Settled primarily by New England whaling men, the original village at Cape May was called “Town Bank.” It served as a small port and a base of operations in the Delaware Bay for the whaling industry.

Cape May is centered between the Atlantic Ocean on its eastern coast and the Delaware Bay on its western shoreline. This made the cape extremely popular as a stopping point for many vessels preparing a lengthy eastward journey through the Spanish Main to Europe. Vessels would stop here to take on ammunition, fresh water, food-stores and livestock. As vessel traffic increased to the port, so did the population. Primarily a swampy and marsh area, pirates soon learned the value of its natural hiding places along the bay.

As the Delaware Bay served as the entry point to the ports of Philadelphia, heavily laden and slow moving ships would begin their long journeys into the channel. Pirates who had hidden their sloops and penances in the marshy reeds would wait for the appropriate moment to strike quickly at these vessels and plunder their goods.

Another legendary group of bandits that roamed the shores of cape May were the “Mooncussers.” These crafty rogues would form a line of horses along the beach and hang lanterns from the saddles. On dark and moonless nights, when navigation in the bay was difficult, vessels would see the row of lights upon the shore. Thinking it was another ship; they would attempt to come alongside to assist in navigation. Instead the vessels would run aground; at which the Mooncussers would launch small boats from the shore and row out to plunder the stranded vessels. They were so-called, as their crafty plan could not be successful on moonlit nights.

There is evidence to support that Blackbeard, Captain Kidd and Stede Bonnet buried treasure in and around Cape May. One popular site believed to be the resting place of some of Blackbeard’s treasure is Higby’s Beach. However as the shoreline has suffered tremendous erosion, the area is now Federally protected and thus digging is not permitted.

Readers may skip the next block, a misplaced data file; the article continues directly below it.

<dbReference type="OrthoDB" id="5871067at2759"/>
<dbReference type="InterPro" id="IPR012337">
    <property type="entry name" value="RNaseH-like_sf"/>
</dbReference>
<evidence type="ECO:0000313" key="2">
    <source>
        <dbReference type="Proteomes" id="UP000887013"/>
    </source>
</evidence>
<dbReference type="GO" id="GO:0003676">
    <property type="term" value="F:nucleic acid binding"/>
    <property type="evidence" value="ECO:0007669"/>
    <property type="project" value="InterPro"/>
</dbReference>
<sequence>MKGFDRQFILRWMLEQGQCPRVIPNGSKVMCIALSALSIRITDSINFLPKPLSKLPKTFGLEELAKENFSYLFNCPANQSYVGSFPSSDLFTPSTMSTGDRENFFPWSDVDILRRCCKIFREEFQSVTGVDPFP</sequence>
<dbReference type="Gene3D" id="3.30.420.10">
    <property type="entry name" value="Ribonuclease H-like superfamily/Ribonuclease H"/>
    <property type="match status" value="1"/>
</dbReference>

A sight believed to contain Captain Kidd’s treasure is in the area of Del Haven. Recently discovered maps and documents point to a site directly under a commercial professional complex of buildings. The treasure, if there at all, would be located beneath the concrete foundations of the structures.

Stede Bonnet’s treasure is believed to be buried along the Delaware Bay, perhaps as some sources indicate, in the vicinity north of the Cape May – Lewes Ferry Terminal. Though sources indicate it was buried near the original settlement of Town Bank, it could very well lie beneath the waves now as the village has been flooded by natural erosion.

From time to time coins wash up along the beach along with jewelry and occasionally a precious stone. Other items have been found as well that indicate a once strong pirate presence in the area. Cold Springs Village (located in Erma) offers a realistic view of life during these times.

a small boat in a large body of water
a group of people standing next to a body of water